This week marks the 10-year anniversary of the Lehman Brothers collapse. Some reflection on this historic and painful day is in order. The collapse of Lehman Brothers was the darkest hour in the U.S. housing market crash. To summarize, it was a direct result of years of lax and very risky loan underwriting, which included loans on properties with no down payment or no verifiable income or assets, toxic pay-option ARM’s (amongst many other poorly underwritten residential and commercial loans), and the subsequent bundling of these mortgage into complex securities, which were misleading and much riskier than investors thought.
The U.S. government’s response to this financial catastrophe was a massive federal bailout to backstop our entire financial system in order to jump-start the economy and restore business confidence. The massive failure of our financial system led to years of strict underwriting and a new era of regulations on residential home loans. Fast forward ten years and bank underwriting remains intelligent and rigid, although we are seeing some more creative products return to the market to serve the self-employed. Borrowers in the markets we serve appear to be doing well (U.S. unemployment is under 4.00%) and home values have returned to their pre-recession levels or higher, in most major markets.
With interest rates on the rise, the Fed is now attempting to normalize interest rates in order to stave off the next potential bubble. As interest rates move higher, what happens next is anyone’s guess, but I believe we will see a slowdown in home appreciation as well as more volatility in both the stock and the commercial real estate markets. Inflation remains muted but is definitely beginning to show signs of reviving. Business confidence is high and while the flattening of the yield curve is of some concern, most economic strategists don’t foresee a recession in the cards anytime soon. To summarize the sentiment of most of our clients, “business is good.”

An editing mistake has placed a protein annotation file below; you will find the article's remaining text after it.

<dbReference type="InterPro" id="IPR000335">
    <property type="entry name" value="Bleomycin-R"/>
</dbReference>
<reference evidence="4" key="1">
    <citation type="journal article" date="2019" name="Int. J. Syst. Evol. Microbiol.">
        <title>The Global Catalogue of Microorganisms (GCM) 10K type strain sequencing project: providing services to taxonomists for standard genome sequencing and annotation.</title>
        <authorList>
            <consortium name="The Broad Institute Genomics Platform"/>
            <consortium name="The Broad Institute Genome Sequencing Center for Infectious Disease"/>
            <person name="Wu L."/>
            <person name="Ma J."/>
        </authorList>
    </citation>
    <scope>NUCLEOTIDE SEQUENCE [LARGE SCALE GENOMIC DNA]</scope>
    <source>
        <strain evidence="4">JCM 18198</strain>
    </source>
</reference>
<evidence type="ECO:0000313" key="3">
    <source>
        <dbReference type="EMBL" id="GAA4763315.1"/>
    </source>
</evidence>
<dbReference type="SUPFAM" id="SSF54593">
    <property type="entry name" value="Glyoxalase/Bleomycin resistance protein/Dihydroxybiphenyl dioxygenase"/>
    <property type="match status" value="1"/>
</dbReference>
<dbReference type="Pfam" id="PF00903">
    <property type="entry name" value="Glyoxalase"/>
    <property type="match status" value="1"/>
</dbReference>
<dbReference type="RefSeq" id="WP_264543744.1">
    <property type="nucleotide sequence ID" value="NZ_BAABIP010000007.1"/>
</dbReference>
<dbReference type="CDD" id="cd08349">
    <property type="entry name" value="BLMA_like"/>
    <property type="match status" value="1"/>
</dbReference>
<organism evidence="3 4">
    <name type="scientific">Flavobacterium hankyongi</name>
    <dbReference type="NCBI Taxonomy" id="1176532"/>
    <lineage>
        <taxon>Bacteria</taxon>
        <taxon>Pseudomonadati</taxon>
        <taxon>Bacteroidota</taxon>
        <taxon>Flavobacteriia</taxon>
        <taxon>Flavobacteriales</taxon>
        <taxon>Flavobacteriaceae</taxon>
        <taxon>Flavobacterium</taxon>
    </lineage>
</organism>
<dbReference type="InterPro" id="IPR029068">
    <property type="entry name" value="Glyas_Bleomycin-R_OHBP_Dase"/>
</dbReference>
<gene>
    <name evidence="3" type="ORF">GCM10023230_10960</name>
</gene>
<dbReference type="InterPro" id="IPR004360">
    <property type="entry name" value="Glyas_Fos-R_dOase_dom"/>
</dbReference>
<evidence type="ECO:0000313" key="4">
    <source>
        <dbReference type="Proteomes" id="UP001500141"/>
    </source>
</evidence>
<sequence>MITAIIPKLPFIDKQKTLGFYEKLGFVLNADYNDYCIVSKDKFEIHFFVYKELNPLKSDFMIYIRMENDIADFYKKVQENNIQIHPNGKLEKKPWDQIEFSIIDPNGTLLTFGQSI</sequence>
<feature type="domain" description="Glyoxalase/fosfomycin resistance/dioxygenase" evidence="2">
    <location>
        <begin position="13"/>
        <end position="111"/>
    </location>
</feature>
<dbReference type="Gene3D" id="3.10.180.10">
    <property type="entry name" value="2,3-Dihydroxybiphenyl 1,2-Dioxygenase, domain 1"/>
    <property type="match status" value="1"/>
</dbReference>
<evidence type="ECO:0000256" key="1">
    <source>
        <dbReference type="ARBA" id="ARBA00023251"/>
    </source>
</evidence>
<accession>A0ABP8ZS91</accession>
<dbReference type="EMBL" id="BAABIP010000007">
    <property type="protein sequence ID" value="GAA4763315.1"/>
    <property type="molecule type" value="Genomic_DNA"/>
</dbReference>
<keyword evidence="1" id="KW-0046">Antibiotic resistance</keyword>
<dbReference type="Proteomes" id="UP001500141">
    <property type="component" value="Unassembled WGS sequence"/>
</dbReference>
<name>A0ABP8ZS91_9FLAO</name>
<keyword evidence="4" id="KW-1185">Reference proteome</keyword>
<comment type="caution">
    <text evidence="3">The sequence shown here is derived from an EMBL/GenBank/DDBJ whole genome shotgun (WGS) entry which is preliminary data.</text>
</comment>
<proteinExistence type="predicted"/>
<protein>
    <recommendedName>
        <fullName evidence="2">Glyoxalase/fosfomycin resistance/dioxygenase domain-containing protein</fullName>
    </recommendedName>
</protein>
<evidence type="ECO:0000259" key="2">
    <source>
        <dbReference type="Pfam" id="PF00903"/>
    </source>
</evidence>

With all of that said, we continue to remain cautious with respect to interest rates as the 10-year Treasury note sits a tick under 3.00%. With the economy doing well and the Federal Reserve committed to moving short-term interest rates higher, there are many more reasons for rates to move higher rather than lower at the moment and locking in rates remains the right decision.